Opinion

The Region Needs a Growth Strategy

Editorial

 

As he talked with BusinessWest recently about the prospects for the region in 2023 and beyond, Rick Sullivan, president and CEO of the Western Massachusetts Economic Development Council, stressed the need for creation of a growth strategy for Western Mass.

And he’s right. A region that has become notorious, if that’s the right word, for its lack of growth over the past several decades needs a strategy for bringing more jobs, more businesses, and more vibrancy to the 413.

What goes into such a strategy? Many different things, but it starts with identifying areas where a region can grow and then putting specific strategies in place for making it happen. After all, growth doesn’t occur in a vacuum — it happens where there are opportunities, be it through developable land, location, a large and talented workforce, comparatively lower costs of doing business, an existing infrastructure and critical mass of businesses in specific sectors, a high quality of life, and … did we mention a talented workforce?

These elements have led to profound growth in areas ranging from Silicon Valley to the Research Triangle in North Carolina; from Cambridge to countless towns in Mexico.

The region has several of these attributes, including quality of life, a comparatively lower cost of living (for now, anyway); some available land; a solid workforce trained for some specific sectors, especially manufacturing; a location that provides easy access to Boston, New York, and other major cities; and emerging sectors such as cybersecurity, green energy, and even so-called water technology.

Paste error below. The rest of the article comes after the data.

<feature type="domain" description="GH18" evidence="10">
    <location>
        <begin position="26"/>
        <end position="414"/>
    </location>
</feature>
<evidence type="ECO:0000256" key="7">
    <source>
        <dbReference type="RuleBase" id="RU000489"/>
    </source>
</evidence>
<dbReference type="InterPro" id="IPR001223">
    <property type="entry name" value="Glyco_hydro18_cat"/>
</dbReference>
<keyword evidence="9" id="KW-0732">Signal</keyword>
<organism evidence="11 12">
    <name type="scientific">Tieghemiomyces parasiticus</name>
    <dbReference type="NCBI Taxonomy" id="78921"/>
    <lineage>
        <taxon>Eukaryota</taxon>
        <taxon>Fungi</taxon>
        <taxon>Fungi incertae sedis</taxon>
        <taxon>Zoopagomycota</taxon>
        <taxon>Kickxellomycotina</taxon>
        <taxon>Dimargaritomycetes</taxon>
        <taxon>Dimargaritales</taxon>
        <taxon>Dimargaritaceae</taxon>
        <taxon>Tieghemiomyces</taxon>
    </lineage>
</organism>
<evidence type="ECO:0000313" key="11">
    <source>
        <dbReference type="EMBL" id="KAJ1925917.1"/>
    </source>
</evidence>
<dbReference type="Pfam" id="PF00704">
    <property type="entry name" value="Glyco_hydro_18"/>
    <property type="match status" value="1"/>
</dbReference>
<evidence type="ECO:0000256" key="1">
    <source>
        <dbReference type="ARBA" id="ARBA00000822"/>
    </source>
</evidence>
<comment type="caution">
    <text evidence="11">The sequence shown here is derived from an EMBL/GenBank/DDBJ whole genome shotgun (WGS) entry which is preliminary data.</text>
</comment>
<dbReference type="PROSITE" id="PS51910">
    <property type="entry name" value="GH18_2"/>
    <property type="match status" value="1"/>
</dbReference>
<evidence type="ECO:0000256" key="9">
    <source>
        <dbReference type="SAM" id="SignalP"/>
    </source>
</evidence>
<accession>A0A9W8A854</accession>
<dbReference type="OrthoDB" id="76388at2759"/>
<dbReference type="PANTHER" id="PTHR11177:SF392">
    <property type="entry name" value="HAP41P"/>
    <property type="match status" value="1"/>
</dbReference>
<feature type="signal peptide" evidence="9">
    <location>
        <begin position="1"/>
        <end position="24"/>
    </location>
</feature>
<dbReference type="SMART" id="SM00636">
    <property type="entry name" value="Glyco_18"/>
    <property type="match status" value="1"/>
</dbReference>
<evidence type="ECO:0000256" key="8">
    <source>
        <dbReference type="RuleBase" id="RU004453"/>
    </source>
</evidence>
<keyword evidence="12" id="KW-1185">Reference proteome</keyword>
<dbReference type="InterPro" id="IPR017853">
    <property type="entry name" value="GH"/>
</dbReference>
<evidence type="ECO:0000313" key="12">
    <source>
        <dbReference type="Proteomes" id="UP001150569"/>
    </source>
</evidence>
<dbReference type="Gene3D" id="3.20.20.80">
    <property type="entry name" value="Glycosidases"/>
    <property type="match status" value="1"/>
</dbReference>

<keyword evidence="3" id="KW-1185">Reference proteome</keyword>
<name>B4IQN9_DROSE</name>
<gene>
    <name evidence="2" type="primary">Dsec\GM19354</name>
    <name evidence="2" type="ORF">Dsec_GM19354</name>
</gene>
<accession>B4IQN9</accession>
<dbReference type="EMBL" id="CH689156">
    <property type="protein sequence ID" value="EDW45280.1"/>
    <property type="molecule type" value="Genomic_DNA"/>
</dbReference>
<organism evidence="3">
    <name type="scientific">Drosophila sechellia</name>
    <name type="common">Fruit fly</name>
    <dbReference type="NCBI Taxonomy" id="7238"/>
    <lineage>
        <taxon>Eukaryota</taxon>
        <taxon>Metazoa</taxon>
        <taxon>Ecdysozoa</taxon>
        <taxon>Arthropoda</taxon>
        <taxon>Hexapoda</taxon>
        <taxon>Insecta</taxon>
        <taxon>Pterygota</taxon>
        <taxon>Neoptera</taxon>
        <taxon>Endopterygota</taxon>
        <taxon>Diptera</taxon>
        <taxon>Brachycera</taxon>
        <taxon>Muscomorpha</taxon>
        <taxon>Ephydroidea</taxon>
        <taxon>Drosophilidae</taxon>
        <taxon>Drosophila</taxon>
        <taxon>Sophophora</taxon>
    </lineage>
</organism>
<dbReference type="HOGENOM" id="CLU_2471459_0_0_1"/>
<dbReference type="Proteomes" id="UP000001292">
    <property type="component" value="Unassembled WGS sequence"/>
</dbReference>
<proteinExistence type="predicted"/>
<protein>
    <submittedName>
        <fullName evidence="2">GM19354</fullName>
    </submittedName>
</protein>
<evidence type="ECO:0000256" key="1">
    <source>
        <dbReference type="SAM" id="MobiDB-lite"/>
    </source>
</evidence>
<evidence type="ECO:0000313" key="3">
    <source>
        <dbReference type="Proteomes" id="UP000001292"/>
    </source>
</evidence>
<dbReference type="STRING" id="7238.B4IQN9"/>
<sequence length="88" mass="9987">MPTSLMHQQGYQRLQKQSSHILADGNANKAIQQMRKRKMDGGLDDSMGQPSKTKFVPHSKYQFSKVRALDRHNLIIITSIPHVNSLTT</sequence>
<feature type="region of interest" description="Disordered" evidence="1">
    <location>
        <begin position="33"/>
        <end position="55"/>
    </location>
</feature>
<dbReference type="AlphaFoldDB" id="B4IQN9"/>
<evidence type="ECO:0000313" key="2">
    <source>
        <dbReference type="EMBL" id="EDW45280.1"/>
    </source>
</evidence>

But is this region ready to grow? Can it accommodate more businesses and provide them with the workers they need?

That is a harder question to answer. On the surface, it would seem that, based on the fact that almost every business in every sector, especially healthcare, is struggling to find good help, the answer is ‘no.’ But throughout history, regions have found that, if you create jobs, people will come to that area.

Moving forward, the region needs to take some steps to enable growth to happen. It needs to build its workforce by keeping more young people here and prompting more young people to come here. To do that, there must be jobs, as in good jobs, and places to live. Right now, the region doesn’t have enough of either, which is a problem.

But while creating jobs is important in this new age, the jobs don’t necessarily have to be in the 413. With the advent of remote work, the jobs can be in New York, Boston, or elsewhere, and people can live here.

Either way, this region will need more housing, specifically affordable housing. It will also need a larger and more skilled workforce, which means more training programs and better utilization of one of the region’s best and perhaps least-appreciated assets — its four community colleges.

Meanwhile — and we know you’ve heard this before — it needs to do a better job of telling its story and marketing itself to businesses in other regions of this state and well beyond.

None of this is new, really. The region has known it needs to take these steps and others for years, if not decades now. What would help would be to formalize all this, put a plan together, and take steps to implement it.

Because growth doesn’t happen by accident.

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